Unlike Dorries and Field, my own position is strongly pro-life – I am opposed to abortion per se at any gestation and for any reason because it takes an innocent human life. But there are some things Dorries and Field stand for which I support.
I would support a tightening of the law aimed at reducing abortion – provided that such a move does not loosen the law elsewhere. I’m not interested in trading off reductions in upper limits for more abortion at lower gestations. In my view the 1990 HFE Act, where a lowering of the upper limit from 28 to 24 weeks achieved at the cost of allowing abortion up to birth for disabled babies, was a tragic outcome
But I will support moves that will save some babies, as long as other babies, presently safe, are not sacrificed as a result.
Back in 2008 we carried out a study of abortion rates in European countries and discovered that those with ‘right to know’ legislation (offer of counselling, advice, information about alternatives) had, on average, abortion rates that were 30% lower than those (like Britain) which didn’t.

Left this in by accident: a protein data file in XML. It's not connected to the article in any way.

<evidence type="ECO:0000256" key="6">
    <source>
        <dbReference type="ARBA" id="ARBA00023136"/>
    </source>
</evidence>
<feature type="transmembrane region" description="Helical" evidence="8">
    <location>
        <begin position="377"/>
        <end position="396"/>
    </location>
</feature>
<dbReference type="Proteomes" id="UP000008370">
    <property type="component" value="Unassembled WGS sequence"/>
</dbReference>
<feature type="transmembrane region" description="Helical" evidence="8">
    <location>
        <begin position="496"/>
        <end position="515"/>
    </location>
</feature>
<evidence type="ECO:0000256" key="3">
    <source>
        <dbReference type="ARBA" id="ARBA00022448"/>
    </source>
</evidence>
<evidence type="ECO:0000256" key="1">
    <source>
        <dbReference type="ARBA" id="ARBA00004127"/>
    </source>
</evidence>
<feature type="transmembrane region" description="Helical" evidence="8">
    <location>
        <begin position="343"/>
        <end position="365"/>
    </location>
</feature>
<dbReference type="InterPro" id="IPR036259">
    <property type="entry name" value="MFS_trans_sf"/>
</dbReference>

The clear message is that many women, given proper advice and support, choose not to abort, because for many women the choice to abort is not a choice at all.
It is rather the choice they make because they feel they have no choice. It is the un-choice; the choice made for fear that keeping the baby might leave them alone without support or help; deserted by partners; marginalised by friends; frowned upon those who see children not as a precious gift, but as an encumbrance. In other words many women choose abortion, not for themselves, but because they feel a sense of duty to others, or because they fear what might happen to them if they do not choose abortion.
I cannot see how anyone in their right mind could deny women an opportunity to consider alternatives to abortion.
And that is why the protests of the pro-abortion lobby sound so hollow in this debate. Their strident objections to a reasonable suggestion are undermining their credibility.
They have lost touch with the public mood on this matter. They are looking and sounding more and more like extremists and Dorries and Field are sounding more like the sensible middle ground.
So are Dorries and Field pro-life? Most definitely not! But they have sensed the public mood for change and they are, with these amendments, taking a small step in the right direction.